Stocks closed mixed as strong results out of General Electric gave a lift to the broader market, while weakness among technology stocks, despite some stellar earnings reports, dragged down the Nasdaq.
The Dow Jones Industrial Average gained 49.04 points, or 0.4 percent Friday, to close at 11,871.84, the highest close since June 19, 2008. For the week, the blue-chip index rose 84.46 points or 0.7 percent. It was the eight consecutive week of gains for the Dow.
Intra-day, the Dow surged more than 80 points to rise above 11,900, a level it hasn't seen since June 25, 2008, according to Schaeffer's Investment Research.
IBM had the biggest positive effect on the Dow this week, rising 3.5 percent, while DuPont was the biggest drag, falling nearly 3 percent.
The S&P 500 rose 3.09 points or 0.2 percent, to close at 1,283.35. The broad market index closed lower for the first time in eight weeks, shedding 9.89 points or 0.8 percent.
GE was the S&P 500's best performer, rising nearly 5 percent for the week, while Apple was the worst performer, falling about 6.25 percent.
The tech-heavy Nasdaq fell 14.75 points, or 0.55 percent, to close at 2,689.54. For the week, the Nasdaq declined 65.76 points, or 2.4 percent. It was the second weekly drop in nine weeks.
The CBOE Volatility Index, widely considered the best gauge of fear in the market, rose above 18.
Among key S&P 500 sectors, industrials, financials and energy gained, while technology slid.
The dollar sank against a basket of currenciesas the euro gained, hitting a two-month high. Gold, meanwhile, closed lower for a third week, falling 1.43 percent to $1,341 an ounce.
The market's fall earlier in the week—when the S&P 500 closed 1 percent lower Tuesday—was just a "hiccup," due to the market hitting resistance levels, said Peter Cardillo, chief market economist at Avalon Partners.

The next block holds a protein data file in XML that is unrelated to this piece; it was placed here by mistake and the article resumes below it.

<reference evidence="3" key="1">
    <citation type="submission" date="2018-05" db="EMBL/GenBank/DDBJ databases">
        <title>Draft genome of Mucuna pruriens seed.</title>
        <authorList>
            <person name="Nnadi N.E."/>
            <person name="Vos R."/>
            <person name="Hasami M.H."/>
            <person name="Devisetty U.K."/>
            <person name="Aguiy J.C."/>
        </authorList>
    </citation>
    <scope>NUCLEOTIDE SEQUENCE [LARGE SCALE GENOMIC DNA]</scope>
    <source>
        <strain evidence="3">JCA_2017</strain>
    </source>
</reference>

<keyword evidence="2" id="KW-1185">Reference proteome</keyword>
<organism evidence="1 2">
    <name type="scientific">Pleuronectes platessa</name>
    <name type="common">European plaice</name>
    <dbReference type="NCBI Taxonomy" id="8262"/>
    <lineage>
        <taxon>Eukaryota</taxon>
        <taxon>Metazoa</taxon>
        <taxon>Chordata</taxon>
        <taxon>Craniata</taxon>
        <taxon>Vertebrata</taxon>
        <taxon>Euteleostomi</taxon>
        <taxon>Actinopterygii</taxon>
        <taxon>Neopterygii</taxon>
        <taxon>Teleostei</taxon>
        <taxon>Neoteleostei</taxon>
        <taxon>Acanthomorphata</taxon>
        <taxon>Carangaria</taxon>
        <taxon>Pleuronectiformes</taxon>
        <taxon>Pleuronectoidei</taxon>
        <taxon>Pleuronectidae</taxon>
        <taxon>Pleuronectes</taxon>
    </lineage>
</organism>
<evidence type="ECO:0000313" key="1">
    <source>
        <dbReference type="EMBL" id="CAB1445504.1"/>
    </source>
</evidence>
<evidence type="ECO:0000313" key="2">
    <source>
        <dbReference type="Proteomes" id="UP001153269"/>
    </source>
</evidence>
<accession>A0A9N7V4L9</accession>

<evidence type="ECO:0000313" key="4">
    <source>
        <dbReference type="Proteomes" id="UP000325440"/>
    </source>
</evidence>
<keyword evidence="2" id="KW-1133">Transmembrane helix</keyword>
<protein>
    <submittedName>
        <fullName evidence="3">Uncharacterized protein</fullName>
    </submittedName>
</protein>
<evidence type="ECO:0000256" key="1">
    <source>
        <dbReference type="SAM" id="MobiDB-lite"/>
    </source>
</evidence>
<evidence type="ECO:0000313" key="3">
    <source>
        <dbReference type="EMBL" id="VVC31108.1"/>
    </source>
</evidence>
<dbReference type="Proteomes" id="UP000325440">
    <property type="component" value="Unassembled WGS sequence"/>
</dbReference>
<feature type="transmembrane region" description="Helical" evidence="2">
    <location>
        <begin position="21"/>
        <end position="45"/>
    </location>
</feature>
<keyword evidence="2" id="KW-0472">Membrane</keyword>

On Tuesday, the S&P closed at about 1,295, very close to a psychologically important top of 1,300. The Dow, meanwhile, got somewhat closer to 12,000.
But investors seem to be focused Friday more on the good news.
"I think it boils down to one thing: the earnings are coming in at levels that will be adjusted to higher PE ratios, so that’s a fundamental plus for the market," Cardillo said.
Most of the tech sector, however, was under water often in spite of very good earnings reports. The softness may have reflected January expirations of options contracts, and not the fundamentals of the stocks, analysts said.
Among the worst performers was AMD , despite the chipmaker's surprisingly strong resultsposted after the bell on Thursday. eBay also led tech stocks lower, despite the online auction company's upbeat earnings report earlier in the week.
Google, meanwhile, also traded lower despite reporting better-than-expected profits after the market closed Thursday. The search engine giant also stunned investors by announcing that Eric Schmidt will resign as CEO and that co-founder Larry Page, 37, will step into the position starting April 4.
Credit Suisse raised its price target for Google on Friday to $750 a share from $700, citing the results, and saying it doesn't expect the management changes to materially change the company's strategy.
Hewlett-Packard gained after news four board members were leaving and would be replaced by five new members, including former eBay CEO Meg Whitman.
While it wouldn't be a surprise to see a market correction at this point, Linda Duessel, equity market strategist at Federated Investors, said she remains bullish on the market's long-term prospects.
Duessel pointed to strength in the jobs number this week, as the four-week moving average fell to about 412,000. "Once the four-week average goes below 400,000, the market should love that," she said. "The trend is clear, the employment stats are improving."